Monday, January 16, 2012

Reasoning for Duet Enterprise in addition to SAP NetWeaver Gateway

With the release of Gateway 2.0 as addition to the SAP NetWeaver stack, the question is justifiable whether this on itself is sufficient for SAP / Microsoft interoperability. Stated otherwise: ‘Do you need Duet Enterprise?’ The answer on that depends on your requirements, IT strategy, plans and situation. On level of desired application(s) functionalities as well as the Enterprise Architecture strategy, policy and plans in your company.
This blog is earlier published on SAP Community Network Blogs

Is Duet Enterprise required for SAP / Microsoft interoperability?

An answer to that question is: No, Duet Enterprise is not per se required, but it might be the wise decision. To make that decision, multiple aspects must be considered.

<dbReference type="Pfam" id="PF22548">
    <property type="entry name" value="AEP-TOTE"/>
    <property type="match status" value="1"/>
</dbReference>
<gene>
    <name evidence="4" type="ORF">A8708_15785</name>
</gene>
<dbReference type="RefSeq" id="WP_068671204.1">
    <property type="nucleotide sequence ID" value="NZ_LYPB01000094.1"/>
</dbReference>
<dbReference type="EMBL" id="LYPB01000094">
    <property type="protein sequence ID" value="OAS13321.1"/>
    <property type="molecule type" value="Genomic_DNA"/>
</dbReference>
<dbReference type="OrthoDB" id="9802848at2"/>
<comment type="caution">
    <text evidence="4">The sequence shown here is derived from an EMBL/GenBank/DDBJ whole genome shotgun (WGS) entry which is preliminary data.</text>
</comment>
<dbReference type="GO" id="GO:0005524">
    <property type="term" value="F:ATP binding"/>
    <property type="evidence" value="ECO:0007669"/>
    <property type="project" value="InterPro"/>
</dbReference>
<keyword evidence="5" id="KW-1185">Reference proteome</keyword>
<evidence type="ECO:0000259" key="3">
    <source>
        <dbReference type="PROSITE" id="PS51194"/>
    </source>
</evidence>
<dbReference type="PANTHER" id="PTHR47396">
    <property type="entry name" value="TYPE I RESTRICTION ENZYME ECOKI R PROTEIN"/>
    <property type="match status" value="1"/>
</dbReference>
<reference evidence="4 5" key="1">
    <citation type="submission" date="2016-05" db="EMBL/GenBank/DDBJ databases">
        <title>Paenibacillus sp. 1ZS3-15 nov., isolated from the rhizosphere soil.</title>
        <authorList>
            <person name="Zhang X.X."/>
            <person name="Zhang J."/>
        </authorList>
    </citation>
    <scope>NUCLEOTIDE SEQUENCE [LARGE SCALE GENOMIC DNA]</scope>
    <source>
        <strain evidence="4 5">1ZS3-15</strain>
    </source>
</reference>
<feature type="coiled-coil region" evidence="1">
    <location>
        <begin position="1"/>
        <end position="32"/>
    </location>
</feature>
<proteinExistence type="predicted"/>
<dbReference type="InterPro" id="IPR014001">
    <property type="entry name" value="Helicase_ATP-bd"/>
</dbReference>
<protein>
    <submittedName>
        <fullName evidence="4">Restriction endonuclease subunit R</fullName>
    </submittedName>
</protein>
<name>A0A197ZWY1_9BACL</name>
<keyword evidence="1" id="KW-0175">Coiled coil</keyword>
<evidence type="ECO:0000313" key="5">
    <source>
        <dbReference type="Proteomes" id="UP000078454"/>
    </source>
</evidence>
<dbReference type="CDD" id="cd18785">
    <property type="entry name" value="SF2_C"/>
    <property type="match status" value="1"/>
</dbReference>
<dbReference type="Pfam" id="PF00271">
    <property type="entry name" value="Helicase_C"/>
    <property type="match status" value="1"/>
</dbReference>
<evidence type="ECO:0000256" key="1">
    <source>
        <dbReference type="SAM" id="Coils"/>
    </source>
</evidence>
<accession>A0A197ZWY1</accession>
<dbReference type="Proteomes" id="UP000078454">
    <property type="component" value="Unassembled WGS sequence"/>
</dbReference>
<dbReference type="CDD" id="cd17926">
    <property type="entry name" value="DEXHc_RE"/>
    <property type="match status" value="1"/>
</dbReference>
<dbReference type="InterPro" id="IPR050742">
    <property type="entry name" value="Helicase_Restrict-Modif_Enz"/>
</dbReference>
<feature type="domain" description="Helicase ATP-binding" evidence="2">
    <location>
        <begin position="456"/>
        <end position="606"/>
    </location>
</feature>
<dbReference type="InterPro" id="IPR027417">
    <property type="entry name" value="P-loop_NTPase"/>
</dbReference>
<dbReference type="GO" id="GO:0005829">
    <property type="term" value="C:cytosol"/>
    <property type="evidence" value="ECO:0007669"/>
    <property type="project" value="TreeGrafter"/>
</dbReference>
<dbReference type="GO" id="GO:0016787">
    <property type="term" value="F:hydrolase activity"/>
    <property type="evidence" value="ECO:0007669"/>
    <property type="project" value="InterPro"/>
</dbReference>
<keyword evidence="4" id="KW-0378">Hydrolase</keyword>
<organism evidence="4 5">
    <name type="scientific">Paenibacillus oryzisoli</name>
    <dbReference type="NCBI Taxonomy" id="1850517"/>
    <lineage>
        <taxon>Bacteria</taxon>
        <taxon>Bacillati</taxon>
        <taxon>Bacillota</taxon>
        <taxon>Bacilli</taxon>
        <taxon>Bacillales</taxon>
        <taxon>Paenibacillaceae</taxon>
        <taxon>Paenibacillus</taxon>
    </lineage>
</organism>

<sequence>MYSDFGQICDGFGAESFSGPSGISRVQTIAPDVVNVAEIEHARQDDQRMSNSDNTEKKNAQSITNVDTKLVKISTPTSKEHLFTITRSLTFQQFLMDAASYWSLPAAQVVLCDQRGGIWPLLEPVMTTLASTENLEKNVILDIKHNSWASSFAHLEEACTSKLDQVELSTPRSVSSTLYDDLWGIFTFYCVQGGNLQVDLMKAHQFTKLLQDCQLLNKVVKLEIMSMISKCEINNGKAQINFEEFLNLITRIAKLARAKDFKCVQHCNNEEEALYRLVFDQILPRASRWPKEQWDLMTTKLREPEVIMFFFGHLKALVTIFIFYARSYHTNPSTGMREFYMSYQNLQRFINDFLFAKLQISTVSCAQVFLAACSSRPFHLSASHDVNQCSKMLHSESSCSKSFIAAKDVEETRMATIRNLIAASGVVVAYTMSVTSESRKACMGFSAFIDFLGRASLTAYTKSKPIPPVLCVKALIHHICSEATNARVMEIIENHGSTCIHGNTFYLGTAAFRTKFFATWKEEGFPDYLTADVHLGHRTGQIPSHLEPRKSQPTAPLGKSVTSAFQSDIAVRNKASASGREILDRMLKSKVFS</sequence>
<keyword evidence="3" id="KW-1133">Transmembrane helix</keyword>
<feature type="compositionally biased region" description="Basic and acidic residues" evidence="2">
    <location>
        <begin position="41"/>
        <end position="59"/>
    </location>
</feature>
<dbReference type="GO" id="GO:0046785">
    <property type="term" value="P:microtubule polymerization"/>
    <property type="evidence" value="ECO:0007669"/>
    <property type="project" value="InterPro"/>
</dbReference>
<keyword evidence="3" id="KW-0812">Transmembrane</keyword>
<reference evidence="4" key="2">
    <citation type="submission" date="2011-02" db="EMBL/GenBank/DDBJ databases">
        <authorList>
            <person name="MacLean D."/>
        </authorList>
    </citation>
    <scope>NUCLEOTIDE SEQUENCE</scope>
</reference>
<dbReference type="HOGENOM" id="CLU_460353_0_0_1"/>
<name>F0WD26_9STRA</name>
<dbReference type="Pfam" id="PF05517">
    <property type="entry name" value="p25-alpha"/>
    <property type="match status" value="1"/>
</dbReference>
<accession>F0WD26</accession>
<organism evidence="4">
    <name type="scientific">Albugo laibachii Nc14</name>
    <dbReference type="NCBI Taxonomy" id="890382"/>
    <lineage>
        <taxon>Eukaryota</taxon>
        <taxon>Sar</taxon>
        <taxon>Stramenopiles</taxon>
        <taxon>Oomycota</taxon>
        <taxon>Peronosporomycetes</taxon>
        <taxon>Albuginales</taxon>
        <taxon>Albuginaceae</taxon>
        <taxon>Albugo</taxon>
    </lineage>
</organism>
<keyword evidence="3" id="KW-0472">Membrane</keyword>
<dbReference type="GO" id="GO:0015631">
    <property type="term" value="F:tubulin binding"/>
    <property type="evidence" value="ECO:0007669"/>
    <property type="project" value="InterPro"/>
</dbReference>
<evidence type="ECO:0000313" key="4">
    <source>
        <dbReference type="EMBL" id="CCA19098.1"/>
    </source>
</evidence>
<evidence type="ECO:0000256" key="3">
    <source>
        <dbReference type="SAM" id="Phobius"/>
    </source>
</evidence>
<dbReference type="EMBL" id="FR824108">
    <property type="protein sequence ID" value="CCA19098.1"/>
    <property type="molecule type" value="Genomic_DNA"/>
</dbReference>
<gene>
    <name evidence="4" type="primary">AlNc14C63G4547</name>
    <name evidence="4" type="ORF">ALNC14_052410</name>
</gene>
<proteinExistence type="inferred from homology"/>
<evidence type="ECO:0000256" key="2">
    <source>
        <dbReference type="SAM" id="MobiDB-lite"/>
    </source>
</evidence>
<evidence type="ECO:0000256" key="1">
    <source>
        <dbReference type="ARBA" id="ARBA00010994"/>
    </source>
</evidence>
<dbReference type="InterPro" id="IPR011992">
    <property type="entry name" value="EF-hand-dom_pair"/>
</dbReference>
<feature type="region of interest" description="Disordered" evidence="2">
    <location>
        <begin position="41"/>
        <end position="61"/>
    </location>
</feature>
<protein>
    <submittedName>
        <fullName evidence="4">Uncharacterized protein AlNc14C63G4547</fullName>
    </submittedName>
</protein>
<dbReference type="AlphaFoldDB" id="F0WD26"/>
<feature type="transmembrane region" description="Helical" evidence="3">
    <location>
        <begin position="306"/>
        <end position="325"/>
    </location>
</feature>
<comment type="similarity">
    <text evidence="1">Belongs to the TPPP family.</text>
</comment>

1. The extras Duet Enterprise brings to the table (compared to Gateway alone)
  2. Your SAP / Microsoft roadmap and plans; multiple applications and a future-robust strategy, or just now for a single project?
  3. Enterprise Architecture guidelines
  4. Functional requirements
  5. Limitations and implications of Duet Enterprise

Duet Enterprise extras to SAP Gateway for SAP / Microsoft interoperability

The extras fall into different categories.


  • Standard SharePoint rendering of the imported SAP data through SharePoint Business Data webparts
  • Standard CRUD+Q UI-process pattern on SAP data; for bidirectional data handling
  • Support / hook into SharePoint Enterprise Search
  • Collaboration workspace around SAP data entity: Customer, Product, Quote
  • Integration of SAP workflow into SharePoint context
  • Same for reporting: schedule + review SAP BW reports from SharePoint front-end


  • Single Sign-On from SharePoint into SAP
  • Propagation of SAP user authorizations into SharePoint roles + permissions